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4 Ways to Scale Your Freelancing Business

Do you currently work full-time and freelance as a side hustle?

Kudos to you! I just got done doing that for the better part of 2014 and although it was ultimately worth it, it was grueling at times!

I am the breadwinner and my husband stays at home. Eventually as I was working my normal full-time schedule and freelancing in the mornings and on weekends, it got old –  for him, for the kids and for me!

But we survived and today I’m going to share how. If you work full-time and are hustling in hopes of taking your side business full-time, just know you can do it! Here are four tips that I implemented that might make it a little easier to scale your business in the meantime.

1) Get Up Earlier

I know you probably don’t want to hear this, but I’m going to say it anyway. Get up even earlier than you are right now. This is especially important, if you are a parent of young kids like me.

I find it almost impossible to work while they are awake in the same house. I love my one and three year old, but they don’t really get that when mommy is typing away on her computer, that she’s working. Laptops or tablets to them are for fun. For games or for movies.

So instead of trying to work with them on my lap (quite literally), I just set my alarm for 4:45am during the week to work for an hour or two before they woke up (depending on the day). That way I could spend some time just snuggling them in the morning and feel like I already got something done. Win/win!

For those of you that are night owls, replace early mornings with later nights. Don’t sacrifice too much sleep though, as that doesn’t end well for anyone. I’m not a night owl and have to fight to stay up past 9 or 10 at night though, so getting up earlier has always made more sense to me.

2) Hire a Babysitter

This whole post won’t be for only those of us with kids, I promise! I just want to make the point, that sometimes it makes sense to pay someone to play with and watch your kids, so you can get paid more than you’re paying them to get some focused client work done.

Even though my husband is a SAHD, he worked on a huge project for much of the summer/fall, so this was a necessity for us. Our very lovely and energetic teenage babysitter would come over once a week or a couple of times a month and we were both cleared to work on our respective projects for a few hours uninterrupted. The noise in a coffee shop has nothing on my two littles!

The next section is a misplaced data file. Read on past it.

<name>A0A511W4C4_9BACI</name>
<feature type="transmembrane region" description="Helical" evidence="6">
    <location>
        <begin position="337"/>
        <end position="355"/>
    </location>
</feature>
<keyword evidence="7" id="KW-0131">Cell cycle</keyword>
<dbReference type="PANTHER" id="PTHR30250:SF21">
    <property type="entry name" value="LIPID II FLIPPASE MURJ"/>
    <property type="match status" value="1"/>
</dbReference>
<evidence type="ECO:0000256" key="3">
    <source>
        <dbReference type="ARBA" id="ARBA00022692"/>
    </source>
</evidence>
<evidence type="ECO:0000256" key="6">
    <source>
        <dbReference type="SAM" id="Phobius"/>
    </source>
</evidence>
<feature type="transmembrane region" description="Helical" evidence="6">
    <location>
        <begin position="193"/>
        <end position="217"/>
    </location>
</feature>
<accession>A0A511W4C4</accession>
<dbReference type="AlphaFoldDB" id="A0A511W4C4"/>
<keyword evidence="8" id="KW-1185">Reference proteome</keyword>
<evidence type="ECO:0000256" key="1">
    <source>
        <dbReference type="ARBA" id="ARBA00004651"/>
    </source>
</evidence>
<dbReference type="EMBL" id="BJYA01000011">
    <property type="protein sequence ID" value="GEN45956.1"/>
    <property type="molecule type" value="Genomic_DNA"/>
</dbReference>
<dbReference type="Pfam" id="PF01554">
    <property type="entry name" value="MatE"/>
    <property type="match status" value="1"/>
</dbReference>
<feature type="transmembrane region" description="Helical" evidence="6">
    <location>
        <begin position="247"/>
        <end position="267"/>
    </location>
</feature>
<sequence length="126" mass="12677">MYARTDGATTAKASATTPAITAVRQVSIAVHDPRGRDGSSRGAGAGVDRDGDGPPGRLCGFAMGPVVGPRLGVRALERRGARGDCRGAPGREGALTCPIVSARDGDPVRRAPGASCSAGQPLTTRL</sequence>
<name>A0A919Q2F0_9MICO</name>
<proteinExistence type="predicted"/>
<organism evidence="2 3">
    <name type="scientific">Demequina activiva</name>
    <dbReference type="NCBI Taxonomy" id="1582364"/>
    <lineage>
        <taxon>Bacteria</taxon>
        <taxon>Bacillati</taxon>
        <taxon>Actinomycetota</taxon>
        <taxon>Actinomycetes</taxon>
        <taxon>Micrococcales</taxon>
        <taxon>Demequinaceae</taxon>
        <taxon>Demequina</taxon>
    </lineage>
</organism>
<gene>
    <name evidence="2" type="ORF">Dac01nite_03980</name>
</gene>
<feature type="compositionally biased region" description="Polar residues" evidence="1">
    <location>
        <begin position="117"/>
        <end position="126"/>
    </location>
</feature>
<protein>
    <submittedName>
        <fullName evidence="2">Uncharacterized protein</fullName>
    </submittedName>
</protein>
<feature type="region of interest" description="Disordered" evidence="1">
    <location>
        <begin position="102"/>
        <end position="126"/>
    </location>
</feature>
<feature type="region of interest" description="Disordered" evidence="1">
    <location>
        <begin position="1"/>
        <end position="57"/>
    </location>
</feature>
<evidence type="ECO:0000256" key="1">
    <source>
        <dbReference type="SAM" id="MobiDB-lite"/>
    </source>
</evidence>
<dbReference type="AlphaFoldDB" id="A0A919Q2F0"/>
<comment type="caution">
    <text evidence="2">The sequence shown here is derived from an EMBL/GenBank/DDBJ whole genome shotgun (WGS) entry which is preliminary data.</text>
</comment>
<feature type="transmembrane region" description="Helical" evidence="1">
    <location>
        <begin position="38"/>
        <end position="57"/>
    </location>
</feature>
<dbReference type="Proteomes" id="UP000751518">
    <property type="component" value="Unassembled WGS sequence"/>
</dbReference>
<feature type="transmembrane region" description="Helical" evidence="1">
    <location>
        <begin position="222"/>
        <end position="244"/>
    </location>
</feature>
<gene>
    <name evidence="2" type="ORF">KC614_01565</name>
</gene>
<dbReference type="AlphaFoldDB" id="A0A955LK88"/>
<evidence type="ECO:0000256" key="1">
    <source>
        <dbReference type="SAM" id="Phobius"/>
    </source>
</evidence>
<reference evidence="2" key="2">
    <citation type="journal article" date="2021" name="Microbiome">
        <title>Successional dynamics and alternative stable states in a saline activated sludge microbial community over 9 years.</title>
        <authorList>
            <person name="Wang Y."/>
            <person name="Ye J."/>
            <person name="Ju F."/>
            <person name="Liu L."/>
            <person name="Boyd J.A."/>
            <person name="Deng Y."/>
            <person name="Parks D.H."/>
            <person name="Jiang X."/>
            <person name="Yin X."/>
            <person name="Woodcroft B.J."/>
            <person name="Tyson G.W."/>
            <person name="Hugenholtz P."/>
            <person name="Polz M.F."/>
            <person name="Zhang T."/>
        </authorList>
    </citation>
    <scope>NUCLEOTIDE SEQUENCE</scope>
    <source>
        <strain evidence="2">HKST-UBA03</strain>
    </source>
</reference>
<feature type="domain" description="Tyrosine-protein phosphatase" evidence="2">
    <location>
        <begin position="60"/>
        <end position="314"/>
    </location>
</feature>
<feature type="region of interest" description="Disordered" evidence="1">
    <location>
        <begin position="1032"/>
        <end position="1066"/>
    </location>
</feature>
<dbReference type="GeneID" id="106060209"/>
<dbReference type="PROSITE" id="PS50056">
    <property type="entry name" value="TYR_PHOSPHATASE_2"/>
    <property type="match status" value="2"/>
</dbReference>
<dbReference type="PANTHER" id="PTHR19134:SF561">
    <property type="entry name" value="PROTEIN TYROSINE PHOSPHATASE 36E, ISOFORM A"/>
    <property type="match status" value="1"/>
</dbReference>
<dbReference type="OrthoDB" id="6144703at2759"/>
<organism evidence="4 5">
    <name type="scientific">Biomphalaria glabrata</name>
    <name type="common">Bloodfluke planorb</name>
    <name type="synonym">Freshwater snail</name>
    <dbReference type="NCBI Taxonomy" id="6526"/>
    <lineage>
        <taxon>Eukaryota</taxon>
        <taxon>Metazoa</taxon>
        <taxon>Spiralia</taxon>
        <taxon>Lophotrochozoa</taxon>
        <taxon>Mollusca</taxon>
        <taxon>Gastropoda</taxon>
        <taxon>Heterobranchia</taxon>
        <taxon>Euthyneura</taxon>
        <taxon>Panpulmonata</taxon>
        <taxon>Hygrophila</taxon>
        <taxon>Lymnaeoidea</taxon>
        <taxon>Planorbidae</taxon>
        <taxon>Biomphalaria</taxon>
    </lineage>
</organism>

3) Hire a Subcontractor

As you’re building up your business, you’re hopefully going to reach a point, where you have more work than you have time for, but not quite enough to put your notice in and quit your job. This is a good thing. It means you’re almost there!

As I geared up to quit my job last November, I ran into a large project that I needed some help with. Luckily, my friend Meghan was trying to break into the freelance writing game and I was able to send some work her way. I’ve used people from Elance in the past to do some research for me, but this was the first time I hired a subcontractor for writing and it worked out swell.

Now that I’m full-time, I’m not quite at the point of needing regular help in this manner, but I wouldn’t be opposed to taking subcontractors on from time to time to help me out. In the meantime, I’ve done this for a few other writers myself and have enjoyed that side of it too.

Don’t be afraid to “spread the wealth” when you get to this point and hire some help when you need it. Be wary though, in that you usually get what you pay for.

4) Track Your Income

Tracking my income publically was probably one of the best decisions I made last year. I started tracking it privately right away, but it wasn’t until September of last year that I published my first income report.

I recently published my fifth income report (for the month of January, 2015) and I’m happy to say that so far, my results seem to be getting better and better. This might not always be the case, but I’m cool with sharing the good and the bad – it’s reality after all!

Tracking your income (publicly or privately) is a great way to challenge yourself to earn more and use your time wisely. Over time, you should be able to raise your rates and take on better paying clients, which will help you to get better income results.

In Conclusion

Having a side hustle in addition to a full-time job and/or family, can be a lot to handle. At times you might feel that you’re not doing anything quite right, and that’s okay. Hustling on the side to pay down debt, build up savings or just make sure you’re new gig is viable is a great way to start a successful business.

If you find that you’re short on time or motivation, consider waking up earlier (or staying up a little later) to work, hiring a babysitter and/or a subcontractor and tracking your income. These four things really helped me as I grew my side hustle, while working full-time and managing the home front.

I was able to build up my business to the point where I could put in my notice and do this full-time. With a lot of hard work, time and dedication, you can be here too – probably faster than you think!

What’s your best tip for scaling your freelance business while working full-time?

Photo credit: Breather via Unsplash

Gina Horkey

Gina Horkey


Gina Horkey is a married, millennial mama from Minnesota. Additionally, she’s the founder of Horkey HandBook and loves helping others find or become a kickass virtual assistant. Gina’s background includes making a living as a professional writer, an online business marketing consultant and a decade of experience in the financial services industry.

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